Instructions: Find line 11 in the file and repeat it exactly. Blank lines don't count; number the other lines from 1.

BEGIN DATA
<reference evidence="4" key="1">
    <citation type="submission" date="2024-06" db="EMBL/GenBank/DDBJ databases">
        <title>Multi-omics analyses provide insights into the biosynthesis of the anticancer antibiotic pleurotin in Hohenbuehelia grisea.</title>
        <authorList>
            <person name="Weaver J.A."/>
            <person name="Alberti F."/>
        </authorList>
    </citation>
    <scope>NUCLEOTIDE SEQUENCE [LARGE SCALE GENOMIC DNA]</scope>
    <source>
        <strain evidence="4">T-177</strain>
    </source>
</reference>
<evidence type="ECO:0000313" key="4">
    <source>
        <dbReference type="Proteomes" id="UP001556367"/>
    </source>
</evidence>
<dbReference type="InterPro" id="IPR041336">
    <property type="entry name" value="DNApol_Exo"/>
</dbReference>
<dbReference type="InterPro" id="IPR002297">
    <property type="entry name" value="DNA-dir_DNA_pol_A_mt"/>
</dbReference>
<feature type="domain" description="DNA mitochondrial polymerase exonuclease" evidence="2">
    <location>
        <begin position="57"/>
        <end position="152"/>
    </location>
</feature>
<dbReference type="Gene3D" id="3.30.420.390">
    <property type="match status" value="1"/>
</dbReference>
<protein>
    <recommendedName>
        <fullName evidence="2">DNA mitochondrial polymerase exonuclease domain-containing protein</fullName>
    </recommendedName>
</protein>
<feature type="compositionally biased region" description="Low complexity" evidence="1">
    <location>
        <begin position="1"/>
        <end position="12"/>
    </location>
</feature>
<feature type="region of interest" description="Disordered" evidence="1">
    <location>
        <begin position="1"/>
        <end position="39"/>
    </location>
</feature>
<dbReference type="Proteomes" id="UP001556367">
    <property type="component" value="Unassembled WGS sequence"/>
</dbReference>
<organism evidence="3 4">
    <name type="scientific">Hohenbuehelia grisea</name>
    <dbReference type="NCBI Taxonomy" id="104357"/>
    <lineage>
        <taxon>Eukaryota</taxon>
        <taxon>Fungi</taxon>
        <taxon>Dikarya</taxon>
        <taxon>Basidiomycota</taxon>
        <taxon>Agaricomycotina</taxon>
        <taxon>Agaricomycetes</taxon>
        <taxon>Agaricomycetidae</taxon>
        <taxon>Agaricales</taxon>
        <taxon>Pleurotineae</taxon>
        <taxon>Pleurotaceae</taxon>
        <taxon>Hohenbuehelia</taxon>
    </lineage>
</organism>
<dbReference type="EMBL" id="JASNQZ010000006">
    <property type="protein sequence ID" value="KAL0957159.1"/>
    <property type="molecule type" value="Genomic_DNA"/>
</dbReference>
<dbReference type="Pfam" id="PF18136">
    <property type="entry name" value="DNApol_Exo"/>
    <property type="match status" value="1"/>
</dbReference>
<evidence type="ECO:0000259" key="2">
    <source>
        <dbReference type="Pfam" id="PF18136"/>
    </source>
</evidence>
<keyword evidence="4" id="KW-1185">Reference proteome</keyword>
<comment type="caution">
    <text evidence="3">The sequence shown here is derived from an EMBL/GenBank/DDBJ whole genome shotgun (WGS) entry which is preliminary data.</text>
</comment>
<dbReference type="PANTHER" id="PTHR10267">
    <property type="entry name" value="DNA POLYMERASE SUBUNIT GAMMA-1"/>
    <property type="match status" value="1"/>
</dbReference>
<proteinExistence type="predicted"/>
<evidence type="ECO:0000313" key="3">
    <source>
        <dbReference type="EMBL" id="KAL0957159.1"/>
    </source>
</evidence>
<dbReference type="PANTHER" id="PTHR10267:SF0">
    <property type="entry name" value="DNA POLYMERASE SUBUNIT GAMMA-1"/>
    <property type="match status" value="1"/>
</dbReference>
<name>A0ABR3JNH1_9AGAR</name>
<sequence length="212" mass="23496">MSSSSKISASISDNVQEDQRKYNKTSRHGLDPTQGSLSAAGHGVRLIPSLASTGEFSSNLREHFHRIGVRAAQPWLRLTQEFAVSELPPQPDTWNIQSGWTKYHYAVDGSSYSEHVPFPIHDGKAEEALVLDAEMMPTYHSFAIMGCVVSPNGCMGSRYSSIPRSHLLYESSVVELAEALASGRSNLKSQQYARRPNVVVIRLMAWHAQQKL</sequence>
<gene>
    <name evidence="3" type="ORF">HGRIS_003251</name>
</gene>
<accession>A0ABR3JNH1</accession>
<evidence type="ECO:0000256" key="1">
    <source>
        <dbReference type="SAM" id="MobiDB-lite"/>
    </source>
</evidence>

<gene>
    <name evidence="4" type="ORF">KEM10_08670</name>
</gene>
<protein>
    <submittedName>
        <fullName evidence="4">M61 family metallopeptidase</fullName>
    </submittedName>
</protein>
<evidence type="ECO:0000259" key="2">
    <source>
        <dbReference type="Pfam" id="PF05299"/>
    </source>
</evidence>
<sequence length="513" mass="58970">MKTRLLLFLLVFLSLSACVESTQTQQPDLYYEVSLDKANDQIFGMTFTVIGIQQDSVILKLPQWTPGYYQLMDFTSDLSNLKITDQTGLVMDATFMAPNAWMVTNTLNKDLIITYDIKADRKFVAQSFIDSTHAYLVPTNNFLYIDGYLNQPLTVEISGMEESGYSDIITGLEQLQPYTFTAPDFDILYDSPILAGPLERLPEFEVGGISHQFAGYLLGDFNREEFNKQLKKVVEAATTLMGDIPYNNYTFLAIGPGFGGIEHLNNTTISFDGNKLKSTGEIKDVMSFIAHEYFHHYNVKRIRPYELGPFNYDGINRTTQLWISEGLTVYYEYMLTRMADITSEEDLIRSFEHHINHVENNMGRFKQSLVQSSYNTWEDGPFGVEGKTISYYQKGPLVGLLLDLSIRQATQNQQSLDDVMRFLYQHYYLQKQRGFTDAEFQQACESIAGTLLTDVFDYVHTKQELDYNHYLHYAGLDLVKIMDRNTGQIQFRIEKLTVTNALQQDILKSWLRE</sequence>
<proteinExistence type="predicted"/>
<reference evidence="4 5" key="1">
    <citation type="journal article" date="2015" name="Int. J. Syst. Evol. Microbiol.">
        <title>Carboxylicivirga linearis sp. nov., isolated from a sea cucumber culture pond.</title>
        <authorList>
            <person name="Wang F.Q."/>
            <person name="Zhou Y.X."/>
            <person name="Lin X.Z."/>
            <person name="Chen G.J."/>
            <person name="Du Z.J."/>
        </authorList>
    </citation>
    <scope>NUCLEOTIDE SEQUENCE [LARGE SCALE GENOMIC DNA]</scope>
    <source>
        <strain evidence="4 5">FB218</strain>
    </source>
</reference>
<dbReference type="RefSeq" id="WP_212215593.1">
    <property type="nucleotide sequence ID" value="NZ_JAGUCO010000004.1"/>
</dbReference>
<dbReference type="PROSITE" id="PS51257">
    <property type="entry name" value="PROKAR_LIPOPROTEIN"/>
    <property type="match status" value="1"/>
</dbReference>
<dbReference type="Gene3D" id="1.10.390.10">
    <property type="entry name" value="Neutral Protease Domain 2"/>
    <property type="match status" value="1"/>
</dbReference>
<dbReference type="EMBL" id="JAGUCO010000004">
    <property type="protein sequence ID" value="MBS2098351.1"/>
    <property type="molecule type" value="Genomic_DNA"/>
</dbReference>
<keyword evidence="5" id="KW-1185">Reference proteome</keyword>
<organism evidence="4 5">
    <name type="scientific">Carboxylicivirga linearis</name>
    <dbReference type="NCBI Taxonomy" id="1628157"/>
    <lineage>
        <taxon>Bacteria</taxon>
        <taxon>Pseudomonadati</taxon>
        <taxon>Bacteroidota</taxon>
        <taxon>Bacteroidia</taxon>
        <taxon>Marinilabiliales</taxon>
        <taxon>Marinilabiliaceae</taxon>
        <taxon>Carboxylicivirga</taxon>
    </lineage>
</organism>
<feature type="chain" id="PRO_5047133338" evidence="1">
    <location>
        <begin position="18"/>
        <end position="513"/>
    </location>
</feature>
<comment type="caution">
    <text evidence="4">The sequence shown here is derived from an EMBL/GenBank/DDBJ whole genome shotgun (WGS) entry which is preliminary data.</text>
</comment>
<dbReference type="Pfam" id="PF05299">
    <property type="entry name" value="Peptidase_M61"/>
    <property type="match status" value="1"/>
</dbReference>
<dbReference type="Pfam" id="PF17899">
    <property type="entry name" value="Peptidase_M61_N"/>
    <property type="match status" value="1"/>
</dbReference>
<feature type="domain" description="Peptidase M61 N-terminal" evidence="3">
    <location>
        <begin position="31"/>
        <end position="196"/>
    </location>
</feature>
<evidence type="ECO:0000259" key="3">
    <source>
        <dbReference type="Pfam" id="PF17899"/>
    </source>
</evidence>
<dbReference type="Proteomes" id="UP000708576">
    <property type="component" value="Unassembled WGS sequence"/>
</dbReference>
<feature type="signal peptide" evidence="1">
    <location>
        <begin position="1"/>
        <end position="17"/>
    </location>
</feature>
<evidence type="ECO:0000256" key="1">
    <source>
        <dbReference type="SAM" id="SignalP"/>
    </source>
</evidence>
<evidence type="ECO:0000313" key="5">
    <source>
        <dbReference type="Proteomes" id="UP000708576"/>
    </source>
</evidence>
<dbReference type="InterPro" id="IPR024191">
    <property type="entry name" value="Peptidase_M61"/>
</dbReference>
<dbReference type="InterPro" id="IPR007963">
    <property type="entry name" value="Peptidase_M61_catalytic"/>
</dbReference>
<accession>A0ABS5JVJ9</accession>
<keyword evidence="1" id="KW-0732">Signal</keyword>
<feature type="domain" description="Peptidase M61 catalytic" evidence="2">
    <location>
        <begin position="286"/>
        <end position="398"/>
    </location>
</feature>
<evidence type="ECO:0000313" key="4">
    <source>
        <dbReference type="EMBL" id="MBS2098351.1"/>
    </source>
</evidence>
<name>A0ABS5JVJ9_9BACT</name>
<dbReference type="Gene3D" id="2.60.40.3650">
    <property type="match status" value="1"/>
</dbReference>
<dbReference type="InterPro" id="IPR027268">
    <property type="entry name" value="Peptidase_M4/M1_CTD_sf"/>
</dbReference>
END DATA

        <strain evidence="4">T-177</strain>